> its core competencies and stop meddling with container classes, shared 
> pointers, etc, I say this: which of the two universes above would you 
> rather have lived in these past 30 years? A or B? Be truthful!

I prefer a universe where people work towards a common goal. If there
are fundamentally incompatible goals (as apparently the case here), I
tend to prefer the goals that the vast majority of "neighbours" in this
context prefer -- or I leave the context.

I was happy enough (and still am...) using Qt. The most distracting
issue on the pure technical side for me is this attempt to "de-Qt" Qt.
> Because, you see, whenever we phase out some Qt NIH API,

[And since we are at it: It would ease my life (but possibly hamper the
life of my cardiologist) if you wouldn't call it "Qt NIH API". This is
an open insult to people who actively designed these APIs _with
different goals_ than the STL. I personally think it's completely fine
if you don't agree with these different goals, but then please accept
that these goals exist, too]

> we beam a small part of your (and our!) code from Universe A into the
> Universe B. I _really_ can't understand why anyone would complain.

I am typically completely fine with people holding different opinions than I,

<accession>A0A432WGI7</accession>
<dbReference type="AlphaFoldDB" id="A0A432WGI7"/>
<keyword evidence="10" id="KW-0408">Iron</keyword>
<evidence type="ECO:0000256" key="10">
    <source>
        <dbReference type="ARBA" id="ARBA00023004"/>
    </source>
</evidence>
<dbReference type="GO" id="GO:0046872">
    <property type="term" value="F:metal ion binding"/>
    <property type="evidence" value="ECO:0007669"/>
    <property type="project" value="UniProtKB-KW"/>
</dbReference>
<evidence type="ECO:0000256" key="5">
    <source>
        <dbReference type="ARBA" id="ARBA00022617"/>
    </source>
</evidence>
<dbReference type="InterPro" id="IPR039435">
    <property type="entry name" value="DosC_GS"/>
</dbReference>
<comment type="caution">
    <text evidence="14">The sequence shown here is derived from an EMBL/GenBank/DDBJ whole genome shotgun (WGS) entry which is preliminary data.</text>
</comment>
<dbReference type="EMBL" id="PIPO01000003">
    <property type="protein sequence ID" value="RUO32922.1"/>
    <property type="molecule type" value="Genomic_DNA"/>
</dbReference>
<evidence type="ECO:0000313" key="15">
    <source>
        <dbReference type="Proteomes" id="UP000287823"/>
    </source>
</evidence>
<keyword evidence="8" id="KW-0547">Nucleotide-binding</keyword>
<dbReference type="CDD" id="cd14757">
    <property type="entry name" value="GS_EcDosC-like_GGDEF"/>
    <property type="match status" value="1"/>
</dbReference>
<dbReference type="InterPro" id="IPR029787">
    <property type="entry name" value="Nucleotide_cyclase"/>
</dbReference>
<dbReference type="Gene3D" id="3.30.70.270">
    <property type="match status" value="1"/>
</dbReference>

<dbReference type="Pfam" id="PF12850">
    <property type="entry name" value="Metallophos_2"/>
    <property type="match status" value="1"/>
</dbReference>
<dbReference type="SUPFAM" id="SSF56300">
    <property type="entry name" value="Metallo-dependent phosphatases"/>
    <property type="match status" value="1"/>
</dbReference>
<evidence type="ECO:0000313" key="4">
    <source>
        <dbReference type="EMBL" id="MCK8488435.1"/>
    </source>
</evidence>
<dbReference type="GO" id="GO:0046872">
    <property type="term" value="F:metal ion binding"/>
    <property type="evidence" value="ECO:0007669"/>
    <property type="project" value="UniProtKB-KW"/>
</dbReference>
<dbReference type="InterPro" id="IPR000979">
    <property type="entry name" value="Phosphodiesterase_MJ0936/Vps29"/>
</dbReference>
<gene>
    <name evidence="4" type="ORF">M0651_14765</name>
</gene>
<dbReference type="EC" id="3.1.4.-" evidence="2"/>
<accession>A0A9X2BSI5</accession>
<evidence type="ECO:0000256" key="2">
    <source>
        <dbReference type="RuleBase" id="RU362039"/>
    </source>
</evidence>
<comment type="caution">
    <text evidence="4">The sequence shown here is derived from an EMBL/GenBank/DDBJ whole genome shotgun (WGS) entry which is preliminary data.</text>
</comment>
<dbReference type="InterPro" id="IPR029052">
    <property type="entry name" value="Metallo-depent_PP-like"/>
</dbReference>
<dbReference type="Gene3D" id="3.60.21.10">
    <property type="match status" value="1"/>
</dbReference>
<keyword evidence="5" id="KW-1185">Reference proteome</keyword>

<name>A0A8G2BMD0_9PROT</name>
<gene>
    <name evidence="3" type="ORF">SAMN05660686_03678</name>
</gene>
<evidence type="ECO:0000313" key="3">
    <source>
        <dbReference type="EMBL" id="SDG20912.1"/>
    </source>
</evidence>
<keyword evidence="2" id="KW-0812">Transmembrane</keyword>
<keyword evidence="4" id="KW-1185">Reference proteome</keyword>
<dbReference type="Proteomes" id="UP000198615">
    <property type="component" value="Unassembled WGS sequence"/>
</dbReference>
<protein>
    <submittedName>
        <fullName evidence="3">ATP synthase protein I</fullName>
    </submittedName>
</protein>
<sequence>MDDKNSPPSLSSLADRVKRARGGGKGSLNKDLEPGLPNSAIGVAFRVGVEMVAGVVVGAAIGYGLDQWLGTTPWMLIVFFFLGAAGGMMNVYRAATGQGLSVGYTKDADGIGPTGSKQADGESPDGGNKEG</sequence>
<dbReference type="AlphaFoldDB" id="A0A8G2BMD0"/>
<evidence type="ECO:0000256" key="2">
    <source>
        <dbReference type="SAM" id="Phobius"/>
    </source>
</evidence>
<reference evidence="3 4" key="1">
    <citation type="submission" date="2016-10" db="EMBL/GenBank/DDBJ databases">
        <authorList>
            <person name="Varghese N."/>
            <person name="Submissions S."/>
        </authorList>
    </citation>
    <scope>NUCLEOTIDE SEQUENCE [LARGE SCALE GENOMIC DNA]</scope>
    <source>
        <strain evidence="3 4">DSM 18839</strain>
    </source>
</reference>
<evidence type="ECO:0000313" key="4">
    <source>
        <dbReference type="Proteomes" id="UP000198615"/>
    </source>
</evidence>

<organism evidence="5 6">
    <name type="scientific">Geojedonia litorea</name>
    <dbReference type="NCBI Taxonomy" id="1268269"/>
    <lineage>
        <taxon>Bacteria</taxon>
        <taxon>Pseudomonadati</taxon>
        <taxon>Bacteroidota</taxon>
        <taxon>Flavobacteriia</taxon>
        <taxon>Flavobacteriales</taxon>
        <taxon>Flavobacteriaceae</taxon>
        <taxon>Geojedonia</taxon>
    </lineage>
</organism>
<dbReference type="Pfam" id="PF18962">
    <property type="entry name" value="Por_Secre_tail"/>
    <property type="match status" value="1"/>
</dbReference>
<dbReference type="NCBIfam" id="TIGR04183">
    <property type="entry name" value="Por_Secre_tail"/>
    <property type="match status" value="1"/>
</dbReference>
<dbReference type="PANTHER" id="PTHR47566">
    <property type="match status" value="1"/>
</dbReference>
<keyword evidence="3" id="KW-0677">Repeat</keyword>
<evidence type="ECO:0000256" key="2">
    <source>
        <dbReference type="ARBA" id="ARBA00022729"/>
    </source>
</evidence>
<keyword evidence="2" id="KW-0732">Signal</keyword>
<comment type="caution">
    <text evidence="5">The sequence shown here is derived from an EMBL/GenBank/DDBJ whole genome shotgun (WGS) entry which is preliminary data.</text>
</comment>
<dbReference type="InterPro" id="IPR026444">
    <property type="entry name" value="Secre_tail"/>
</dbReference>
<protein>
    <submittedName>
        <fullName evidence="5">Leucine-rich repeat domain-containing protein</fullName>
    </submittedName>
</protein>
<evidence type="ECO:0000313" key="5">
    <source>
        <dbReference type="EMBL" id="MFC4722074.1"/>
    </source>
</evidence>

related to code or otherwise. I occasionally even find it interesting to
discuss certain issues beyond the point of "I accept that you have a
different opinion", most notably if that opinion can be expressed as the
logical consequence of certain axioms - and that's even independent of
whether these axiom are or are not relevant in /my/ world.

I do, however, complain when something is needlessly causing busy-work
for me that doesn't fix any of my problems. And that is definitely the
case here.



> Must be a case of recency bias or something like that...
> Speaking of the devil, from my pov, qAsConst isn't "small enough" to
> survive. Fighting off patches that try to make the deleted rvalue
> overload "do something" is _also_ maintenance work, even if it doesn't
> result in a code change.
> Finally, I'll bet my behind (pardon my French) that at some point in
> the not-too-distant future someone will appear on Gerrit with a patch
> to change Q_FOREACH to use C++20 ranged-for-with-initializer:
>    #define Q_FOREACH(decl, expr) \ for (const auto _q_foreach_c =
>    expr; decl : _q_foreach_c)
> And I'd probably approve it, because then that thing can actually just
> be replaced with the expansion everywhere, and then, finally, be
> deleted.

[I can make 100% correct predictions about changes I intent to push, too.
What's the point?]